When most people think of Switzerland, they may see images of dramatic mountains piercing the sky, lush green valleys, cerulean lakes, and quaint villages. Some may also conjure images of the region’s symbolic Brown Swiss cattle sporting bells around their necks. The hearty dairy breed holds the record of the second largest milk producing bovine. That’s no small feat considering that these beauties deal with some serious terrain in the Alpine pastures of Switzerland.
It’s no wonder, then, that Switzlernad is 100% self-sufficient in milk. It’s also proficient in producing fruits, vegetables, wine, and cereals. Considering that the vast majority of farms in Switzerland are smallholdings around 52 acres, that’s a pretty impressive effort.
“I grew up on one of the first organic farms in Switzerland in the Emmental region,” Daniel Baertschi tells AFN. “My father converted our dairy farm to organic because Emmental cheese that we exported to the US was refused by the health authorities when they found pesticide residues. He was thinking about all this pesticide and what the impact might be and that was the beginning of my story.”
Baertschi recalls the scrutiny that his father received from other farmers after making the switch to organic. Sometimes, being the first one to pioneer a new trend can be ostracizing as colleagues fail to see the point in doing old things in new ways. It would appear that Baertschi’s father has the last laugh now as Swiss farmers are converting to organic at a steady rate. Between 2000 and 2017, the number of organic farming operations in the country doubled from 7.7% to 14.5% despite a decline in the total number of farms.
He then studied agronomy before joining a swiss organic umbrella organization called BioSuisse that maintains a farmer-owned consumer brand. But eventually, Baertschi began to wonder whether organic is enough. The growing dominance of mainstream players in the organic market was one of the factors that raised this question in his mind. As organic goes mainstream and becomes more conventional, it can leave small organic producers in the dust. Blend in an interest in promoting biodiversity in agriculture and he soon found himself standing at regenerative farming’s doorstep.
“It’s a term that was not well-known here two-to-three years ago, but we’ve been inspired by the US and Australian movements that are gaining momentum,” he said.
Now, Baertschi is heading up a new Swiss organization called Agricultura Regeneratio comprised of farmers, processors, traders, consumers, and the entire value chain. The group’s first goal is to provide training and educational opportunities by bringing in heavyweight speakers such as Joel Salatin, a thought leader in regenerative farming, to train farmers and raise awareness around the movement.
“We also want to work with politicians and parliament to have some additional funding to increase knowledge. It’s really an information campaign,” he explains. “On the farm side, it’s really about training through webinars and finding funding or organizations who are willing to step in. It’s also about funding ideas. We have a lot of foundations in Switzerland that are supporting different initiatives and hope to tap into that.”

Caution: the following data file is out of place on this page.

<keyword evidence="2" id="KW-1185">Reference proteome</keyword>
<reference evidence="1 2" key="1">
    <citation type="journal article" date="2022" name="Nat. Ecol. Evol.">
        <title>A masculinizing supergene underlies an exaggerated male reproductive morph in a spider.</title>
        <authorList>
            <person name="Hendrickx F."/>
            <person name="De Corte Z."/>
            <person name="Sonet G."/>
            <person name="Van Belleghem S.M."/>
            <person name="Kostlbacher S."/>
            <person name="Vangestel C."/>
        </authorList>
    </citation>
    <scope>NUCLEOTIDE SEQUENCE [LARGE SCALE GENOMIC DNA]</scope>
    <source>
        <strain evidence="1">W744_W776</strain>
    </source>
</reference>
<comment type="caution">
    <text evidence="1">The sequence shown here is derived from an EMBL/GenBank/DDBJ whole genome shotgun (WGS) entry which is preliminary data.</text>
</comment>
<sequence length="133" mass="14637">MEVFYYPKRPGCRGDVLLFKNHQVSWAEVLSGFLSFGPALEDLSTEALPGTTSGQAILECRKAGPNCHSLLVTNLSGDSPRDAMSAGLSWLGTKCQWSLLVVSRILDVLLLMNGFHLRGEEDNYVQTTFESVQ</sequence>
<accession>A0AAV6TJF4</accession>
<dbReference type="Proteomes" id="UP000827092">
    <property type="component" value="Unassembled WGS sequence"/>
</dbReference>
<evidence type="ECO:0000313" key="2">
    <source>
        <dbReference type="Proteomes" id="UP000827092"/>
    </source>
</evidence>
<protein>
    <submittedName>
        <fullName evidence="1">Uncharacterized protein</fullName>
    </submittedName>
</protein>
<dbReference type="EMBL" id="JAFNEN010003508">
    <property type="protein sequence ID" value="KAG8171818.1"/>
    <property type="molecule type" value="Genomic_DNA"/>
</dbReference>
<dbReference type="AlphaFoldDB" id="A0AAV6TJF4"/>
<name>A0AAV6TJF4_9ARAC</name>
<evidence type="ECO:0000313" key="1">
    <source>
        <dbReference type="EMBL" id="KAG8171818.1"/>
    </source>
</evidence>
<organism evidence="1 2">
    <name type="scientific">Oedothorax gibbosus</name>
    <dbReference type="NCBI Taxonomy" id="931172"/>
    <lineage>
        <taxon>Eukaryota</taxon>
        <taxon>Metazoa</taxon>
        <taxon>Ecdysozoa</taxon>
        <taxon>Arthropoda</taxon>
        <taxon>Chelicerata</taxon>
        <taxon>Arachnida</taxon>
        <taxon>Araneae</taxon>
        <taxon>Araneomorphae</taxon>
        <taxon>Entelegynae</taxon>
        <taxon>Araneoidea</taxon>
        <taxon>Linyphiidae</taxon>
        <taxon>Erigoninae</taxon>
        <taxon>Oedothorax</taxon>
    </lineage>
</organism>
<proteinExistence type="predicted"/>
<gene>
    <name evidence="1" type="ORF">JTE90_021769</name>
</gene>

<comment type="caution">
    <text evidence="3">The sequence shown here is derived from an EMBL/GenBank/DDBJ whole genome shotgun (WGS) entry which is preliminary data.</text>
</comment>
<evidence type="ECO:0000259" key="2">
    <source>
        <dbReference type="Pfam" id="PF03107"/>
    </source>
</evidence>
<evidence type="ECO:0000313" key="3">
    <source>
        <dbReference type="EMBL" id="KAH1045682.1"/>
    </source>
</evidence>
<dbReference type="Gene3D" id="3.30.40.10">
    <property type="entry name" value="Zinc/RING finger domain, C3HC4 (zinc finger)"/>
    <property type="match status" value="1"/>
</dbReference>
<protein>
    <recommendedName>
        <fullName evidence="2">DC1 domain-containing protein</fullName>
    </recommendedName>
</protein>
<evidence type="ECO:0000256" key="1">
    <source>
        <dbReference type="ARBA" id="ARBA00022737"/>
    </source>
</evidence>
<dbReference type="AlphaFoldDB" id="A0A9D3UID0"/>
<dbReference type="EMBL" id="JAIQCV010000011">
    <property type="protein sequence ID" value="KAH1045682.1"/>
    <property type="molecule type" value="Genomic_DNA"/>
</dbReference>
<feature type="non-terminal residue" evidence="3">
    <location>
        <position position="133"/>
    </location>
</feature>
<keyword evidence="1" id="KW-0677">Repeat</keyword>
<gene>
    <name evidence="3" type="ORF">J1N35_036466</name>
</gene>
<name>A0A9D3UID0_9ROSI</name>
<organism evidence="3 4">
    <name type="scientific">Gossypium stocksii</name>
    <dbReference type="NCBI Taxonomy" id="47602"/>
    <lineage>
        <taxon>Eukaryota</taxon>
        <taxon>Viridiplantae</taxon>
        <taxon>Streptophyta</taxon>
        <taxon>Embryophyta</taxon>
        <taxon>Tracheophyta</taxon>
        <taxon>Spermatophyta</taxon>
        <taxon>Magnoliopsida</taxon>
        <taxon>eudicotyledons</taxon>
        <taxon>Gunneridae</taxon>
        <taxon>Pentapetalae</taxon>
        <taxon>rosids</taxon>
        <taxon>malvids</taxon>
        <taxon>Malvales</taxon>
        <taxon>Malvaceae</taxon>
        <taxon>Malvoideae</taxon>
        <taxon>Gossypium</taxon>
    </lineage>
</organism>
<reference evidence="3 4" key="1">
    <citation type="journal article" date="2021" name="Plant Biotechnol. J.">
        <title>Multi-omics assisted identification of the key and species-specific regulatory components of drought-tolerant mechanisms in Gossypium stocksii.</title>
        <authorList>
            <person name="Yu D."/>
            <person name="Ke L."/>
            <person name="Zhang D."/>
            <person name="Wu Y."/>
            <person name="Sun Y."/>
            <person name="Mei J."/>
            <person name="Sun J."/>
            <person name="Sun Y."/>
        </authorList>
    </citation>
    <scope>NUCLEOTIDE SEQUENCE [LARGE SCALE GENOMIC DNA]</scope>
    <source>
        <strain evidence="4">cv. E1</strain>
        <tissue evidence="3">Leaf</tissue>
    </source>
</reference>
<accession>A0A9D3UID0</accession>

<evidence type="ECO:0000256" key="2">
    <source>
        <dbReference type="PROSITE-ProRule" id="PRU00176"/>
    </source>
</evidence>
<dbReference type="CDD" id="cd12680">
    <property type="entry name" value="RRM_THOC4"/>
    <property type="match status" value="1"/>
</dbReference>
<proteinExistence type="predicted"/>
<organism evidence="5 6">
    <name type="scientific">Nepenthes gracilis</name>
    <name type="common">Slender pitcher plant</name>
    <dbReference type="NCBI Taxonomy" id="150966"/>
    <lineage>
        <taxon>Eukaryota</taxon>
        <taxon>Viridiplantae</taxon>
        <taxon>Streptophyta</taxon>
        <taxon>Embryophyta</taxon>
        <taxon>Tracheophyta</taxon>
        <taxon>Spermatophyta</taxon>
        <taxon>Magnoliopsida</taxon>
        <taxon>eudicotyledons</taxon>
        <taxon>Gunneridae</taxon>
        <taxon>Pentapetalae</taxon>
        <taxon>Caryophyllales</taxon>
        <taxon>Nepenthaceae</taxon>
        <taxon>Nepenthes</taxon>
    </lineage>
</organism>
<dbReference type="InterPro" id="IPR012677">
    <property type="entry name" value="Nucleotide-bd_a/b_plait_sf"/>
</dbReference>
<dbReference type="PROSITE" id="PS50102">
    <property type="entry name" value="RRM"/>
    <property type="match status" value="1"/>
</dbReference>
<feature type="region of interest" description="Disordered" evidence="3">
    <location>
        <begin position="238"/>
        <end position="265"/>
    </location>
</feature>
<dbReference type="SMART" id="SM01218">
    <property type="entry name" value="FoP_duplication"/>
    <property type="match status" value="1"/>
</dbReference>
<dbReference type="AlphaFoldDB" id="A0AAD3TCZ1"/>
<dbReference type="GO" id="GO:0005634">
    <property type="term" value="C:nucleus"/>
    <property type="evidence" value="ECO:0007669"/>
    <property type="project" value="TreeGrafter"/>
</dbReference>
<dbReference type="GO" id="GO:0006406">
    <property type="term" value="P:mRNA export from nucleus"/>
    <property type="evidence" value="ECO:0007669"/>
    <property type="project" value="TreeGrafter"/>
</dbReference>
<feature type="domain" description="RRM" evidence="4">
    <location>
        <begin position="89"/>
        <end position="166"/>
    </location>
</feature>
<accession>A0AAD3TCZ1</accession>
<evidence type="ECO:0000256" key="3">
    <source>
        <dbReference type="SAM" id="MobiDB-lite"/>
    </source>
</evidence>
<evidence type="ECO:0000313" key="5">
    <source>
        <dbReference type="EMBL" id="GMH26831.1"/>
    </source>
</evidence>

It’s not the cow, it’s the how
For a country with an agriculture industry primarily based on livestock production, regenerative agriculture has offered Baertschi and other livestock farmers in the region a platform for speaking with consumers amid a rising tide of anti-meat rhetoric. One of the five pillars of regenerative agriculture is integrating well-managed ruminant animals like cattle, sheep, and goats to provide manure, build soil health, manage plant growth, and to upcycle crop residues.
An analysis of Google Trends earlier this year revealed that Switzerland ranked eighth in Europe for internet searches for things like “vegan restaurants near me” or “vegan recipes,” according to Chef’s Pencil. The UK ranked highest followed by Sweden, Ireland, Austria, Germany, Finland, and Denmark.
“Most of the consumers think we have to just stop eating meat and that will save our planet but that is not the way we want to follow. We want to tell people to look for good meat: grass-fed, pasture-raised and locally produced. We want to raise an image of meat in terms of its ability to produce climate-negative meat,” he says. “What we have now is an integrated system in meat production dominated by supermarkets and processors. Consumers are reluctant to get away from that and to buy directly from farmers but we see the meat industry as important. We shouldn’t replace it with plant-based production because that usually means highly-processed and, to me, the best is unprocessed as much as possible.”
Discussions around regenerative agriculture often eventually meander into the realm of agtech and whether any innovations could help foster this new movement or perhaps prove its value proposition to investors’ satisfaction. But Switzerland’s average farm size highlights an important question that I’ve been exploring recently: do entrepreneurs and investors only see value in innovating for large-scale farms? According to Baertschi, the small statute of his country’s farms has stymied agtech adoption in the country.
“Most tech is focused on commodity production. Small farming is about a cost and benefit calculation. If you have 25 cows, you don’t need sensors to find out who is healthy and who is not. But if you have 500 cows, that’s more important,” he explains. “Second, we don’t have a clear strategy at the national level in terms of where we want to go in the digitization of agriculture. We lack an organization that is bringing together different players in the field and creating something useful for farmers. Many of the tools are nice, but they aren’t keeping the farmer in mind.